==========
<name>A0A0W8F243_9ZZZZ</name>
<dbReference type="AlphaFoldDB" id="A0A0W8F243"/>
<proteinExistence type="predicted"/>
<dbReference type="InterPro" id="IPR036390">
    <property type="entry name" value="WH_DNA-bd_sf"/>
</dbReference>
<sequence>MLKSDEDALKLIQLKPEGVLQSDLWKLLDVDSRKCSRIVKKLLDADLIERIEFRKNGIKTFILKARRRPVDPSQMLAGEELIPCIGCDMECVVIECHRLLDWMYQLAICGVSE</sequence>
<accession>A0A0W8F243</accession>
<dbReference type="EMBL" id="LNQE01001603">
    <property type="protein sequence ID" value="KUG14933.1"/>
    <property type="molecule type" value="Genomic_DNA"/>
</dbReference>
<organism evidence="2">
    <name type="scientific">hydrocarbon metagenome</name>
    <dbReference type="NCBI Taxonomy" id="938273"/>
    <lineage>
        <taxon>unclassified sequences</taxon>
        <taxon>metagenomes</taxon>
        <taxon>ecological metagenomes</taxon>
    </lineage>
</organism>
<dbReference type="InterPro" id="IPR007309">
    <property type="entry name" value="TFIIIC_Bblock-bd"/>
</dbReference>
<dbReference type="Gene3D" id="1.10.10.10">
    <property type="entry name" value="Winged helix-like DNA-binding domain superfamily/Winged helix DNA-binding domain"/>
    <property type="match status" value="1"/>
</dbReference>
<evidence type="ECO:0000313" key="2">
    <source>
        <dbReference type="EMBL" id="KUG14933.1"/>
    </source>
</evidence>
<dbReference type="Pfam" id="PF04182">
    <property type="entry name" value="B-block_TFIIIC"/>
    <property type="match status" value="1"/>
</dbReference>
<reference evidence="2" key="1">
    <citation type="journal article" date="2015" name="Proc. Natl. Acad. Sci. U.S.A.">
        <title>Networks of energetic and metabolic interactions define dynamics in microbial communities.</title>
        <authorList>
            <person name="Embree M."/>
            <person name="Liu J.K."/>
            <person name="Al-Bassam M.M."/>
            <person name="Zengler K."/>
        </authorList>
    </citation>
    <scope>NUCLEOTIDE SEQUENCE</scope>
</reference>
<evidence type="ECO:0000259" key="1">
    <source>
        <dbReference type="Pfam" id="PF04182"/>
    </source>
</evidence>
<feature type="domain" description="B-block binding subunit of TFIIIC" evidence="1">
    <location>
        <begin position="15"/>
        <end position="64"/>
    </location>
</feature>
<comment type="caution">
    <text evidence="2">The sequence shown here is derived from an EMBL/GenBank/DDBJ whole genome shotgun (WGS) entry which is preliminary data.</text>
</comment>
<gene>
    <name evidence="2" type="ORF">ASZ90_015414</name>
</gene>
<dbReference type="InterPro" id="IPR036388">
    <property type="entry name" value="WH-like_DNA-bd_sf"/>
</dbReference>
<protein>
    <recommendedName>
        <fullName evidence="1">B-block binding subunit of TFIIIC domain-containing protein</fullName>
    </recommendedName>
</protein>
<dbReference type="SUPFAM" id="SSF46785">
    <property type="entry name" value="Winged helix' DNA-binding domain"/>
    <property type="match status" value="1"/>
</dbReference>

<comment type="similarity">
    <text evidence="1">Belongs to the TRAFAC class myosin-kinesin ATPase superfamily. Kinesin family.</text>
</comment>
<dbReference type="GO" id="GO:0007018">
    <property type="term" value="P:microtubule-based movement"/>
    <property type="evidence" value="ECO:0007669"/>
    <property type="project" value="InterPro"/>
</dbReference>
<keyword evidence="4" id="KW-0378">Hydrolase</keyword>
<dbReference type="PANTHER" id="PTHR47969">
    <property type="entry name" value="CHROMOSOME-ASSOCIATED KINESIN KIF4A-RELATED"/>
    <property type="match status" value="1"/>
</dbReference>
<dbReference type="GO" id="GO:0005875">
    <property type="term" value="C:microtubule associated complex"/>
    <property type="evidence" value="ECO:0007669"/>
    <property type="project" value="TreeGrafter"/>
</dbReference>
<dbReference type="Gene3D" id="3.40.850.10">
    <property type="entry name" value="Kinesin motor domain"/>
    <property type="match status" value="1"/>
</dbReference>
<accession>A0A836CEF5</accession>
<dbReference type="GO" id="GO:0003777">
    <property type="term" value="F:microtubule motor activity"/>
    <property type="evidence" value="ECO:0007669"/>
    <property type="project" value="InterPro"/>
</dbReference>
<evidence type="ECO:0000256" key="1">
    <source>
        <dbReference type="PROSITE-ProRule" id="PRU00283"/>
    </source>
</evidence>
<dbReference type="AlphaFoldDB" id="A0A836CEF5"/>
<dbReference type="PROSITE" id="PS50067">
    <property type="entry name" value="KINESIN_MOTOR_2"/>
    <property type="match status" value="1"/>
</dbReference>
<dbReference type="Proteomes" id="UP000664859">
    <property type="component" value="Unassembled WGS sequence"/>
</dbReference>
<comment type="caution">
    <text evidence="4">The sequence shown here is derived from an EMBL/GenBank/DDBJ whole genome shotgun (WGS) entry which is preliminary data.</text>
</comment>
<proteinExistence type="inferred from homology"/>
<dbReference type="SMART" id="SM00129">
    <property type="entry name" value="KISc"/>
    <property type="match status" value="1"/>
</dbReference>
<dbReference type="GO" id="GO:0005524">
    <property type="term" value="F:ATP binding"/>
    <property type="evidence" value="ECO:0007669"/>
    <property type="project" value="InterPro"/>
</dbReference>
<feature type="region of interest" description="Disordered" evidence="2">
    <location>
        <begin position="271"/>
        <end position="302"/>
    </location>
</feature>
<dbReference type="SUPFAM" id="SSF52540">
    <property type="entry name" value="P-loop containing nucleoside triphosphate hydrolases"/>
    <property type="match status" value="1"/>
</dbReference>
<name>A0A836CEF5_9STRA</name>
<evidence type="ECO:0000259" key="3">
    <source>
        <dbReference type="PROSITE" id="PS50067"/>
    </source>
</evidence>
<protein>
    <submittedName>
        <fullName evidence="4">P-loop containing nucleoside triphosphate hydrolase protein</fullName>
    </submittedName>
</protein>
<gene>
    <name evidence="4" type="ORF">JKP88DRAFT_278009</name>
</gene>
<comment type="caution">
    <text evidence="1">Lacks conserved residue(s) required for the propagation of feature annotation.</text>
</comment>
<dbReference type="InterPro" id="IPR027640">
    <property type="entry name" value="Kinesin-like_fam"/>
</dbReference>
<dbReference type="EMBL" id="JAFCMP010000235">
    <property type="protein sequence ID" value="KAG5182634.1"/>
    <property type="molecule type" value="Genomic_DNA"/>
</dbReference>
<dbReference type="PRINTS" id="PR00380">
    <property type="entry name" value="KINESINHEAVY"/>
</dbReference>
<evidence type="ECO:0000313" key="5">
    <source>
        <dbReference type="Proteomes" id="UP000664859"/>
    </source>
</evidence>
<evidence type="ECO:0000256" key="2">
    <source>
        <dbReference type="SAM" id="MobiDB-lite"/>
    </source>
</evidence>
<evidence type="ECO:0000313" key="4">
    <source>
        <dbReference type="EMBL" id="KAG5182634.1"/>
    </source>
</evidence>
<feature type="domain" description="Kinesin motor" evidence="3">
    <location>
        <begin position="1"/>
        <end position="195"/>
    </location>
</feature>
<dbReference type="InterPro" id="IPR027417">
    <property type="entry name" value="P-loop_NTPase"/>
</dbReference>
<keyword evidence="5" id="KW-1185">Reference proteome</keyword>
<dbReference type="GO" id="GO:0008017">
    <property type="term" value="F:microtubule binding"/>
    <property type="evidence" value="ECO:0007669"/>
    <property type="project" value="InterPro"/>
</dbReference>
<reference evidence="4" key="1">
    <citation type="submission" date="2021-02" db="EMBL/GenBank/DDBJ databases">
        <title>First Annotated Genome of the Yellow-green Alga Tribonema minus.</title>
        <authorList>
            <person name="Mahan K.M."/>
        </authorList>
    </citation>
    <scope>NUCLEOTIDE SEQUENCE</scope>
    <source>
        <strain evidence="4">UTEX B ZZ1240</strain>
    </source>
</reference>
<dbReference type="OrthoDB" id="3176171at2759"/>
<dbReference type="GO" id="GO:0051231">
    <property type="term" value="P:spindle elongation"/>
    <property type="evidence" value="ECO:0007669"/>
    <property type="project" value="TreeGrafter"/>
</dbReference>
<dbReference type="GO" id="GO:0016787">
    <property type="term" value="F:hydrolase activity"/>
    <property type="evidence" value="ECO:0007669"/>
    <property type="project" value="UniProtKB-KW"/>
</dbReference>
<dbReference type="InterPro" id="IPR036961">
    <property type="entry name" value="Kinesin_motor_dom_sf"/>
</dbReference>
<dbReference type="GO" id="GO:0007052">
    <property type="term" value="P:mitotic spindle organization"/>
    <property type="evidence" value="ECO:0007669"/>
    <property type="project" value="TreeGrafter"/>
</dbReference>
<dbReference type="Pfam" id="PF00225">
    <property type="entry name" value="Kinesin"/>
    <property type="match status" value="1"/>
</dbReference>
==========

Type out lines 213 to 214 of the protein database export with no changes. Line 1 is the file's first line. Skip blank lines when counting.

<dbReference type="GO" id="GO:0051231">
    <property type="term" value="P:spindle elongation"/>